Verizon has announced that it will use 5G technology to deliver residential broadband internet in “three to five US markets” by 2018. The rollout should begin in Sacramento, California, in the second half of 2018.
The focus on residential broadband means you aren’t looking at the successor to LTE mobile internet that we’ve heard so much about recently. Instead, Verizon will be using millimeter-wave spectrum as an alternative to running a physical cable into customer’s homes.
If Verizon lives up to its promises, this will be the first commercially available 5G service, which could be an impressive milestone. But companies — including Verizon! — have already trialed this kind of fixed 5G deployment in the real world before with pilot programs, so we’re going to need more details from Verizon what 5G technology is involved, and how many customers will be able to sign up, before we start planning the party.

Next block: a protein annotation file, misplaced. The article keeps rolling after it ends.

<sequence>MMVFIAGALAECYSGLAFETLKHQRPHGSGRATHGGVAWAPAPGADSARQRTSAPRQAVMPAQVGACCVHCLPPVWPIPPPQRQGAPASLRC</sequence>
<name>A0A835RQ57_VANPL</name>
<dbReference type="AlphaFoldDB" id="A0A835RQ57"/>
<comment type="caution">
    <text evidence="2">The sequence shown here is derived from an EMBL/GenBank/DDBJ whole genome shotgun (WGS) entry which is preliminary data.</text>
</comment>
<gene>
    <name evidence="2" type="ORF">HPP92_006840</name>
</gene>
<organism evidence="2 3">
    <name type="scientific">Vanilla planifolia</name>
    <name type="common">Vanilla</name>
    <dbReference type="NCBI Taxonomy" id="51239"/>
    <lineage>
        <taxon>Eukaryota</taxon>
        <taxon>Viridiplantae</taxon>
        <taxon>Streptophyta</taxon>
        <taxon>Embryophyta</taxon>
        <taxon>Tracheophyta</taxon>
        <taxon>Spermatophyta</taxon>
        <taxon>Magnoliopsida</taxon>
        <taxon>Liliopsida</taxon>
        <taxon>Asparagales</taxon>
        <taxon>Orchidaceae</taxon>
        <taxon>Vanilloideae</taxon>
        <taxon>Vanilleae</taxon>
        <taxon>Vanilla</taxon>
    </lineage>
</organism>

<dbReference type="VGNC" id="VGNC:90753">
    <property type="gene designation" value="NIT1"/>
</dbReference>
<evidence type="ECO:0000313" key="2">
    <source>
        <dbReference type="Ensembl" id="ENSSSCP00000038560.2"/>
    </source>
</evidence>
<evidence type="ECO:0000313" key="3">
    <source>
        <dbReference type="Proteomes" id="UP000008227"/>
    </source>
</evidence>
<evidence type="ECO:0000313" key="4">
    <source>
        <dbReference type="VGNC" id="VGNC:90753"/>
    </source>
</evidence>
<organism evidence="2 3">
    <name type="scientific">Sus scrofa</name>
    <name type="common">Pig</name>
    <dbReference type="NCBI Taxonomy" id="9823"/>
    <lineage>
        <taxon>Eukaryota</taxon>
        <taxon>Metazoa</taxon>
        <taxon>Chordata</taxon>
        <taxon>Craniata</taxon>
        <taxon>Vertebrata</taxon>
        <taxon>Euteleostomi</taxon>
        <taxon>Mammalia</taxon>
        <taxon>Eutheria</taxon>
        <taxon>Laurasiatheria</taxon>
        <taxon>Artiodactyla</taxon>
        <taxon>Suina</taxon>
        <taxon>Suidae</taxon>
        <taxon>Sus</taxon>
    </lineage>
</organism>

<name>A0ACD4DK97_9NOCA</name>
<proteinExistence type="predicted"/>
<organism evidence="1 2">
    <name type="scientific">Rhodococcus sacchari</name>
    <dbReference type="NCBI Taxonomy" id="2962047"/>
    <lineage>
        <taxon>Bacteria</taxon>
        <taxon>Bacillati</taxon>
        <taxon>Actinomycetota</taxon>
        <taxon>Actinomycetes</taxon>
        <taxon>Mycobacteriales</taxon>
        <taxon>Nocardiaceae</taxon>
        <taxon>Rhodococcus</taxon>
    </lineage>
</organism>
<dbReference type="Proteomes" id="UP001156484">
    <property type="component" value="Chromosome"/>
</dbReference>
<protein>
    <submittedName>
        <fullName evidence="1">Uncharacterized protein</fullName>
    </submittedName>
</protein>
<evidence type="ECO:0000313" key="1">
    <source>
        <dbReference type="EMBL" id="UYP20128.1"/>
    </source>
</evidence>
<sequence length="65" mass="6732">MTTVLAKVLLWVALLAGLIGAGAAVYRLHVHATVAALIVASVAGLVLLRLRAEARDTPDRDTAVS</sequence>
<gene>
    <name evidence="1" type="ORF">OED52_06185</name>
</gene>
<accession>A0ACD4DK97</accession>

It’s also worth mentioning that millimeter-wave fixed residential 5G and mobile 5G (the replacement for our existing LTE standard) are very different products, with very different challenges. For fixed residential 5G, Verizon will be relying only on millimeter-wave spectrum that has a much higher frequency than the spectrum used for mobile internet now. Millimeter-wave signals need to be transmitted over a line-of-sight connection, and will need a transmitter at the end of every street and a receiver on the side of the house.
Mobile 5G, on the other hand, will use everything, from low-band spectrum previously used for TV signals to the millimeter-wave signals Verizon is messing with. Making a “true” 5G network will require mastering the handoff between those different chunks of spectrum, as well as dealing with client devices that are constantly moving and changing.